Sir, – Further to Ian M Malcolm’s letter (Courier, August 24), I would add that 78 convoys of Merchant Navy Ships, flew the Red Ensign (Red Duster) and sailed mainly from Loch Ewe on the north west coast of Scotland, protected by the Royal Navy which flew the White Ensign, and sailed to the Ports of Murmansk and Archangel with war supplies, including food for the beleaguered people of Russia, and to sustain the Red Army’s fight against the German invaders.

This all was done at a great loss of both the Merchant, and Royal Navy personnel and ships, under the terrible conditions in the Arctic Seas, let alone attacks from German forces.

I heard one story from a veteran of the convoys, that on arrival in Murmansk it was women who assisted in unloading, and were found to be about to eat soap from the ship thinking it was food until the veteran told them what it was, and that it was for washing.

This prompted the veteran to share his rations of food with the Russian women, so short was the food supply in these dark days of the Second World War.

Finally, the Saltire is nothing to do with the SNP, and is an integral part of the union flag.

Bradley Borland.

Beechwood,

Kinfauns.

 

Councillor is in the wrong

Sir, – I proudly sailed in the Merchant Navy under the Red Ensign (Red Duster) with Scots, English, Welsh, Irish, New Zealanders, Australians and many more from around the world.

I am sure all of these people would be disgusted and dismayed by Councillor Duff’s opposition to flying the Merchant Navy flag on September 3 on the town building.

It is only one day per year.

His opposition demonstrates a point beyond ignorance.

All decent people will recognise the political bile that is behind this.

I would also like to echo the point made by Ian Malcolm (Letters, August 24) and remind him that the Saltire is Scotland’s flag – not the SNP’s.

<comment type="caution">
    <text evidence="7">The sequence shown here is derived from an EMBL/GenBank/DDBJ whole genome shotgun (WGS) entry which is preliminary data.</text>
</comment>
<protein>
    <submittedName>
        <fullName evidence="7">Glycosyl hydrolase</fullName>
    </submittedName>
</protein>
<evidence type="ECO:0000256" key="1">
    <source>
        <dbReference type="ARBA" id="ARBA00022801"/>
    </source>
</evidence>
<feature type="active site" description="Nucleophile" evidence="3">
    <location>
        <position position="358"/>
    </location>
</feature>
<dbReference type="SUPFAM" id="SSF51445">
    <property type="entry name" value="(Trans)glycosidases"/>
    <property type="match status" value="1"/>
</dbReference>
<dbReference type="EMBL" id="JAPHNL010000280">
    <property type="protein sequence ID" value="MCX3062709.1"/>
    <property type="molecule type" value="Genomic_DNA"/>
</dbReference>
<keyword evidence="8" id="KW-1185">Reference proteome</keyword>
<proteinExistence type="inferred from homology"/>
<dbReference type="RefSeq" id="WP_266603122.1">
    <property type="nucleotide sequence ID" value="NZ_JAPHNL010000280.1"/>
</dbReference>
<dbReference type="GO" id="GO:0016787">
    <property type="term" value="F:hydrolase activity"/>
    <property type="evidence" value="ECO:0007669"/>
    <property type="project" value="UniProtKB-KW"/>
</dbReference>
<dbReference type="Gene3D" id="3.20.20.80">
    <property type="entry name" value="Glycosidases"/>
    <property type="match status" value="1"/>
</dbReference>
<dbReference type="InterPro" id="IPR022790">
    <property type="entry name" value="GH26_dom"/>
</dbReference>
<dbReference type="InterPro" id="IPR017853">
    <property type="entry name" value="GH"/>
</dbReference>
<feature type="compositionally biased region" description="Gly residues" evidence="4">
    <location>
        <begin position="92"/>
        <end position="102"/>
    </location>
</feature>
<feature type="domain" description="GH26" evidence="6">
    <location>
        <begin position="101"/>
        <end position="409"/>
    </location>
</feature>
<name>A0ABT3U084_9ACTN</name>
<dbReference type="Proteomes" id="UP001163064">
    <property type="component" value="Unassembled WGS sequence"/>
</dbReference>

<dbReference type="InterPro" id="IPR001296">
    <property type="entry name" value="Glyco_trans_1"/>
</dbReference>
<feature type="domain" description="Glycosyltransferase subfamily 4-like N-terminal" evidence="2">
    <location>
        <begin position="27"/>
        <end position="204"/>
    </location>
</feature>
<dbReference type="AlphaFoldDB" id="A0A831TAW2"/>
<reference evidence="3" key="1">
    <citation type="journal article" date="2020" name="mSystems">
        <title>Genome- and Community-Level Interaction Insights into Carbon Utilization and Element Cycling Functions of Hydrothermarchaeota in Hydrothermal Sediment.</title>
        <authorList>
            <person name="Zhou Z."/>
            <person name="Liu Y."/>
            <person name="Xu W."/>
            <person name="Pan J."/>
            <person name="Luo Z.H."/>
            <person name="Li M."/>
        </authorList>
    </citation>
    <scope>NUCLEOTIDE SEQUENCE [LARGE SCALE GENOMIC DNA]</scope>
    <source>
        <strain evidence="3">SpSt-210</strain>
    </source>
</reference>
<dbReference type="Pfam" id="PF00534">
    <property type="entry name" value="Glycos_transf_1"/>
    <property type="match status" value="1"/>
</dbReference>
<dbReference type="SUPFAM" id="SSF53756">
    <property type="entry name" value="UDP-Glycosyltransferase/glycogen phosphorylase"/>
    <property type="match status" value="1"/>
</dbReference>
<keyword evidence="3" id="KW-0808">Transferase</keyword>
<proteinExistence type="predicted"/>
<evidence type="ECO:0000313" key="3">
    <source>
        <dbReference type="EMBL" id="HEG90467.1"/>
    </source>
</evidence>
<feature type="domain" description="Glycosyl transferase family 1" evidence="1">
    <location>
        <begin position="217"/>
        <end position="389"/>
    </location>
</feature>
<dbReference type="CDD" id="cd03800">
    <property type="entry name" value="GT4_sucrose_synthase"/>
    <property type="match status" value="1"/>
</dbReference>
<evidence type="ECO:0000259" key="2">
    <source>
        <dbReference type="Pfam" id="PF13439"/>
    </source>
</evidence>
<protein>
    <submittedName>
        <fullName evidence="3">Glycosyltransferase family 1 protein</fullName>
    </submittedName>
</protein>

Eric White.

Kinlea,

Church Road,

Luthermuir.

 

Our nation deserves better

Sir, – So Iain G Richmond (Letters, August 23) doesn’t like the fact that thousands of independence supporters want to let everyone know how passionate they are by giving up their leisure time to join a march in support.

So passionate are people about remaining in the UK that at least a dozen or so turned out to wave their union flags.

I have said this before and it is a pity to have to keep repeating it: the “nationalists” in this debate are British nationalists.

The independence movement is truly internationalist and is driven by the desire to have a decent government that works for Scotland.

What we have now is an administration in Westminster that uses a barely democratic electoral system, similar to the one that elected Trump, and an unelected second chamber full of party hacks past their sell by date.

It is currently being run by the “nasty” party determined to go back the good old days of Charles Dickens when the rich were seriously rich and the poor were seriously poor, and downtrodden.

Scotland deserves better.

Andrew Collins.

Ladyburn House,

Skinners Steps,

Cupar.

 

Laws should be strengthened

Sir, – The Government has announced plans for new road safety laws, including offences of causing death by dangerous or careless cycling.

The new proposed laws should also include injury to pedestrians or other cyclists and that cyclists have identification.

Cyclists breaking the law, whether it is hitting a pedestrian or crashing red lights, can quickly flee the scene knowing the chances of being identified are nearly zero.

Clark Cross.

138 Springfield Road,

Linlithgow.

 

Brexit leaks cause concern

Sir, – Brexit-wise, the Government seems to be as leaky as a sieve right now.

This week’s scare story was that the NHS could face shortages of medicines following a “chaotic” Brexit.

The public is entitled to ask; who is doing the leaking and why aren’t they being caught?

Has the Official Secrets Act been put on hold ?

George Morton.

29 Hudson Road,

Rosyth.